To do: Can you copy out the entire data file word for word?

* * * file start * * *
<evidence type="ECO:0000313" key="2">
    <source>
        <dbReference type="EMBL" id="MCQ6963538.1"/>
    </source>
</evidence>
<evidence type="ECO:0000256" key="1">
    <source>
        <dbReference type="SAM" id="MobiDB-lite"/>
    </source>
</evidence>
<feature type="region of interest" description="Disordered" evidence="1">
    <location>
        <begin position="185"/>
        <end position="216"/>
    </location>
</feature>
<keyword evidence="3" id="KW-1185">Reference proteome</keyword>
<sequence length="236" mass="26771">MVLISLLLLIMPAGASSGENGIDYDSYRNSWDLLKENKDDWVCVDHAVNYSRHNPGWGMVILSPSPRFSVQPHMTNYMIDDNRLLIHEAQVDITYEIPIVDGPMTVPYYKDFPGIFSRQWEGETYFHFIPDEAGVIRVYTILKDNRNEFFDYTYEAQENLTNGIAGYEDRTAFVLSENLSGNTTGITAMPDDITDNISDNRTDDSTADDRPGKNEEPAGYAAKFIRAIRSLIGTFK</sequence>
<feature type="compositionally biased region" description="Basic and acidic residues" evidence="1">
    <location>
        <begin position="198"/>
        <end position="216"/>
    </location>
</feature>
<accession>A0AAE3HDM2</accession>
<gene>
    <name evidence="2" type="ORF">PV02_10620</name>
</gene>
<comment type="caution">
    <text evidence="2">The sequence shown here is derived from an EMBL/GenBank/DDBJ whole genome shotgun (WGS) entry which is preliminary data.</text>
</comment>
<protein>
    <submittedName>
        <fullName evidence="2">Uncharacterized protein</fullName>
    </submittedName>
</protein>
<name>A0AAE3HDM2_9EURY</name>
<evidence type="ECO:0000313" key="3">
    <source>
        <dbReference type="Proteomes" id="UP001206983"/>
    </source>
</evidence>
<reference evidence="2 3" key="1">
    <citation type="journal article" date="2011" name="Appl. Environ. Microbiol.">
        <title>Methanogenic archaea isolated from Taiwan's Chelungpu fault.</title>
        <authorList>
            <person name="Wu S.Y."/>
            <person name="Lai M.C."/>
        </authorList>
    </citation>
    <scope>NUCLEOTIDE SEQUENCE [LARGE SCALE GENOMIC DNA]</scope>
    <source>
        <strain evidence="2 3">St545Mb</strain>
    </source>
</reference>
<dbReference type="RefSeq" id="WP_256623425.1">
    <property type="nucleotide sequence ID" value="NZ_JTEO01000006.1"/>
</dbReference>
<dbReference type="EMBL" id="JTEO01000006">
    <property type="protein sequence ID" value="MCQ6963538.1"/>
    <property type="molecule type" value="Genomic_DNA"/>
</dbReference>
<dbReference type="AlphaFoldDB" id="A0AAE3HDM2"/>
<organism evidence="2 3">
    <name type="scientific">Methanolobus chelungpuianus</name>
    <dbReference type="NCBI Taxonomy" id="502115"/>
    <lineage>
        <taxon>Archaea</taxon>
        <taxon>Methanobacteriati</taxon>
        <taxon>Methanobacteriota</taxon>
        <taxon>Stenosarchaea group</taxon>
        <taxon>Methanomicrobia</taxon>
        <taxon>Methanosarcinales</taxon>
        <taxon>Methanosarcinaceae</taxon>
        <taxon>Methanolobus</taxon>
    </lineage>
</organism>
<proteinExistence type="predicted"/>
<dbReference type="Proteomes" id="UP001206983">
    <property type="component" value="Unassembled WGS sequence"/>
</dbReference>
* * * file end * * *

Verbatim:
<evidence type="ECO:0000313" key="2">
    <source>
        <dbReference type="EMBL" id="MCQ6963538.1"/>
    </source>
</evidence>
<evidence type="ECO:0000256" key="1">
    <source>
        <dbReference type="SAM" id="MobiDB-lite"/>
    </source>
</evidence>
<feature type="region of interest" description="Disordered" evidence="1">
    <location>
        <begin position="185"/>
        <end position="216"/>
    </location>
</feature>
<keyword evidence="3" id="KW-1185">Reference proteome</keyword>
<sequence length="236" mass="26771">MVLISLLLLIMPAGASSGENGIDYDSYRNSWDLLKENKDDWVCVDHAVNYSRHNPGWGMVILSPSPRFSVQPHMTNYMIDDNRLLIHEAQVDITYEIPIVDGPMTVPYYKDFPGIFSRQWEGETYFHFIPDEAGVIRVYTILKDNRNEFFDYTYEAQENLTNGIAGYEDRTAFVLSENLSGNTTGITAMPDDITDNISDNRTDDSTADDRPGKNEEPAGYAAKFIRAIRSLIGTFK</sequence>
<feature type="compositionally biased region" description="Basic and acidic residues" evidence="1">
    <location>
        <begin position="198"/>
        <end position="216"/>
    </location>
</feature>
<accession>A0AAE3HDM2</accession>
<gene>
    <name evidence="2" type="ORF">PV02_10620</name>
</gene>
<comment type="caution">
    <text evidence="2">The sequence shown here is derived from an EMBL/GenBank/DDBJ whole genome shotgun (WGS) entry which is preliminary data.</text>
</comment>
<protein>
    <submittedName>
        <fullName evidence="2">Uncharacterized protein</fullName>
    </submittedName>
</protein>
<name>A0AAE3HDM2_9EURY</name>
<evidence type="ECO:0000313" key="3">
    <source>
        <dbReference type="Proteomes" id="UP001206983"/>
    </source>
</evidence>
<reference evidence="2 3" key="1">
    <citation type="journal article" date="2011" name="Appl. Environ. Microbiol.">
        <title>Methanogenic archaea isolated from Taiwan's Chelungpu fault.</title>
        <authorList>
            <person name="Wu S.Y."/>
            <person name="Lai M.C."/>
        </authorList>
    </citation>
    <scope>NUCLEOTIDE SEQUENCE [LARGE SCALE GENOMIC DNA]</scope>
    <source>
        <strain evidence="2 3">St545Mb</strain>
    </source>
</reference>
<dbReference type="RefSeq" id="WP_256623425.1">
    <property type="nucleotide sequence ID" value="NZ_JTEO01000006.1"/>
</dbReference>
<dbReference type="EMBL" id="JTEO01000006">
    <property type="protein sequence ID" value="MCQ6963538.1"/>
    <property type="molecule type" value="Genomic_DNA"/>
</dbReference>
<dbReference type="AlphaFoldDB" id="A0AAE3HDM2"/>
<organism evidence="2 3">
    <name type="scientific">Methanolobus chelungpuianus</name>
    <dbReference type="NCBI Taxonomy" id="502115"/>
    <lineage>
        <taxon>Archaea</taxon>
        <taxon>Methanobacteriati</taxon>
        <taxon>Methanobacteriota</taxon>
        <taxon>Stenosarchaea group</taxon>
        <taxon>Methanomicrobia</taxon>
        <taxon>Methanosarcinales</taxon>
        <taxon>Methanosarcinaceae</taxon>
        <taxon>Methanolobus</taxon>
    </lineage>
</organism>
<proteinExistence type="predicted"/>
<dbReference type="Proteomes" id="UP001206983">
    <property type="component" value="Unassembled WGS sequence"/>
</dbReference>